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Fibulin-1 is an extracellular matrix and plasma protein that has been implicated as playing a role in tumour progression (Qing et al, 1997; Hayashido et al, 1998; Twal et al, 2001). Alternative splicing of fibulin-1 precursor results in four transcript variants, designated A–D, of which C and D are predominantly expressed (Tran et al, 1997). Overexpression of fibulin-1D in fibrosarcoma-derived cells has been shown to delay tumour formation in nude mice and suppress invasion into gels of reconstituted basement membrane extracts (Qing et al, 1997). Furthermore, human placenta-derived fibulin-1 protein has also been shown to inhibit cell adhesion, spreading and motility of a range of human tumour cell lines, including those originating from melanoma, epidermoid carcinoma and breast carcinoma (Twal et al, 2001). A recent study showed increased fibulin-1C:1D mRNA ratios in ovarian carcinomas (Moll et al, 2002). Additionally, fibulin-1C expression is induced by oestradiol in oestrogen receptor α (ERα)-positive ovarian tumour cells (Clinton et al, 1996; Moll et al, 2002). These results suggest that the biological function of fibulin-1 during tumour progression may be variant-specific.
Despite there being substantial evidence for fibulin-1 having the ability to influence tumour cell behaviour, there is a very limited understanding of the expression of fibulin-1 protein in association with human cancers. Indeed, there are only two reports to date (both from the same research group) that document the expression of fibulin-1 in human cancer, specifically ovarian carcinoma (Roger et al, 1998; Moll et al, 2002). In this study, we evaluated fibulin-1 protein expression in human breast tumours. We also sought to correlate fibulin-1 expression levels with the oestrogen receptor status of the breast tumour specimens.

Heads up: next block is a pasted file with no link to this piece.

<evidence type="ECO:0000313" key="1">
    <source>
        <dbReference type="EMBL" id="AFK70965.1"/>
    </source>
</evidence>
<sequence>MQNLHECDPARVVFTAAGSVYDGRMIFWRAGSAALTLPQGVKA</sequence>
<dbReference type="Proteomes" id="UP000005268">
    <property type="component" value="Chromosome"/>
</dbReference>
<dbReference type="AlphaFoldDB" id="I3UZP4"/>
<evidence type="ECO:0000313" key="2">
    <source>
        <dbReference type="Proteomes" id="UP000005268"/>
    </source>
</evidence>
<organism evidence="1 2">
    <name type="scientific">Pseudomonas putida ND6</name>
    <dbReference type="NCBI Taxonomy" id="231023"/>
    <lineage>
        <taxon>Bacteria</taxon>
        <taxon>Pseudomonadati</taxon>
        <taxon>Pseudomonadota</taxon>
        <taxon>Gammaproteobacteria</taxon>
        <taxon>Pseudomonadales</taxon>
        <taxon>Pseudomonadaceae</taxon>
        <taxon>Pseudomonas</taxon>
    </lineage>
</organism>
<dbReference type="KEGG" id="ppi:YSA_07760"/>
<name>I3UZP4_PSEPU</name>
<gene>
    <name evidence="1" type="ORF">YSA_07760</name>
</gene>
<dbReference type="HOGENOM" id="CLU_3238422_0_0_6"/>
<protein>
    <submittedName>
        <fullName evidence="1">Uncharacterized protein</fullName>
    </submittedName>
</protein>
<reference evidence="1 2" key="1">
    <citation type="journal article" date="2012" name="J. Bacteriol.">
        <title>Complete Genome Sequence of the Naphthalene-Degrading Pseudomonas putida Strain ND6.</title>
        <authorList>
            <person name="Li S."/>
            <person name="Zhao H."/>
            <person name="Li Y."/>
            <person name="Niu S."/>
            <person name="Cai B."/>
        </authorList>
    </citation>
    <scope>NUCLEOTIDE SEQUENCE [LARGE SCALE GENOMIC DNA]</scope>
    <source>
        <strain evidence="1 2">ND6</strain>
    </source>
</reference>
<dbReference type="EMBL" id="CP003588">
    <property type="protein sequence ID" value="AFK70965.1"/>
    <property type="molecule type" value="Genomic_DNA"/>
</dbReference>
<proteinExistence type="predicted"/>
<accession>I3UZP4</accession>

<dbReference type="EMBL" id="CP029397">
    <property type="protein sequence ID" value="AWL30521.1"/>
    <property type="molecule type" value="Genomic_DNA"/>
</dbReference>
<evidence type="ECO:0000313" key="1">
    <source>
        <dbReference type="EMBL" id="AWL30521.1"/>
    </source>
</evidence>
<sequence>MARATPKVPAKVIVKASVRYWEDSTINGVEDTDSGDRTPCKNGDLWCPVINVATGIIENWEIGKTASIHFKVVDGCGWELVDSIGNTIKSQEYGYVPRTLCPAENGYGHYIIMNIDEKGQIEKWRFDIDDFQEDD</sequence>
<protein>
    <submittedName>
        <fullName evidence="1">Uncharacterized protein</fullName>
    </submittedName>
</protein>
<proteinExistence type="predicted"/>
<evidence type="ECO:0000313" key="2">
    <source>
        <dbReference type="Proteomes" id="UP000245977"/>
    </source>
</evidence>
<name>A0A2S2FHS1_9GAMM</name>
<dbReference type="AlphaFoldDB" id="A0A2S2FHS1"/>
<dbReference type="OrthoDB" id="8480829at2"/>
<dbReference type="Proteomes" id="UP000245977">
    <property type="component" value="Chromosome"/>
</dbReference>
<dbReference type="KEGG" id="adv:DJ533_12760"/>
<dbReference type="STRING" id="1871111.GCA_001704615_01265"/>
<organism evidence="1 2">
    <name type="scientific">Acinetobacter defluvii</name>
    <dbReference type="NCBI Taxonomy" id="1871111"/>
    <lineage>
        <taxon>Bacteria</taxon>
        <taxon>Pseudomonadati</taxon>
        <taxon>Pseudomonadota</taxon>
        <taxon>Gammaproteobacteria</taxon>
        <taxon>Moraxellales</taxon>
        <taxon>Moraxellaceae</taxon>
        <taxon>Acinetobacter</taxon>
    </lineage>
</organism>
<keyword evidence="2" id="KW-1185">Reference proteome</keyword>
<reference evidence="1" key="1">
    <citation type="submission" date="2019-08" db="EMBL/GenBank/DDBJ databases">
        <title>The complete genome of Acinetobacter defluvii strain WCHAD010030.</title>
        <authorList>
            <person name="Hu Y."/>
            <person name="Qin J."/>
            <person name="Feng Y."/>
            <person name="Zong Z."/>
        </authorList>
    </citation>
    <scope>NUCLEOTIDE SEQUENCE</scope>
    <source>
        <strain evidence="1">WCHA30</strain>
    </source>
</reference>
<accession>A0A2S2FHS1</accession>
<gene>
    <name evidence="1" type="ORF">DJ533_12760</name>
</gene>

The breast tissue samples used in this study were obtained from the Department of Surgery, St Vincent's University Hospital, Dublin and the Department of Pathology, Mater Private Hospital, Dublin. Patient characteristics, including histological details and steroid receptor status, are summarised in Table 1. ERα and progesterone receptor (PR) status of the breast tumours was determined by cytosolic assays (Cullen et al, 2001). The cutoff point for ERα and PR status was 200fmolg−1. Normal breast tissue specimens were obtained from sites either remote from the primary tumour or from cosmetic reduction mammoplasties.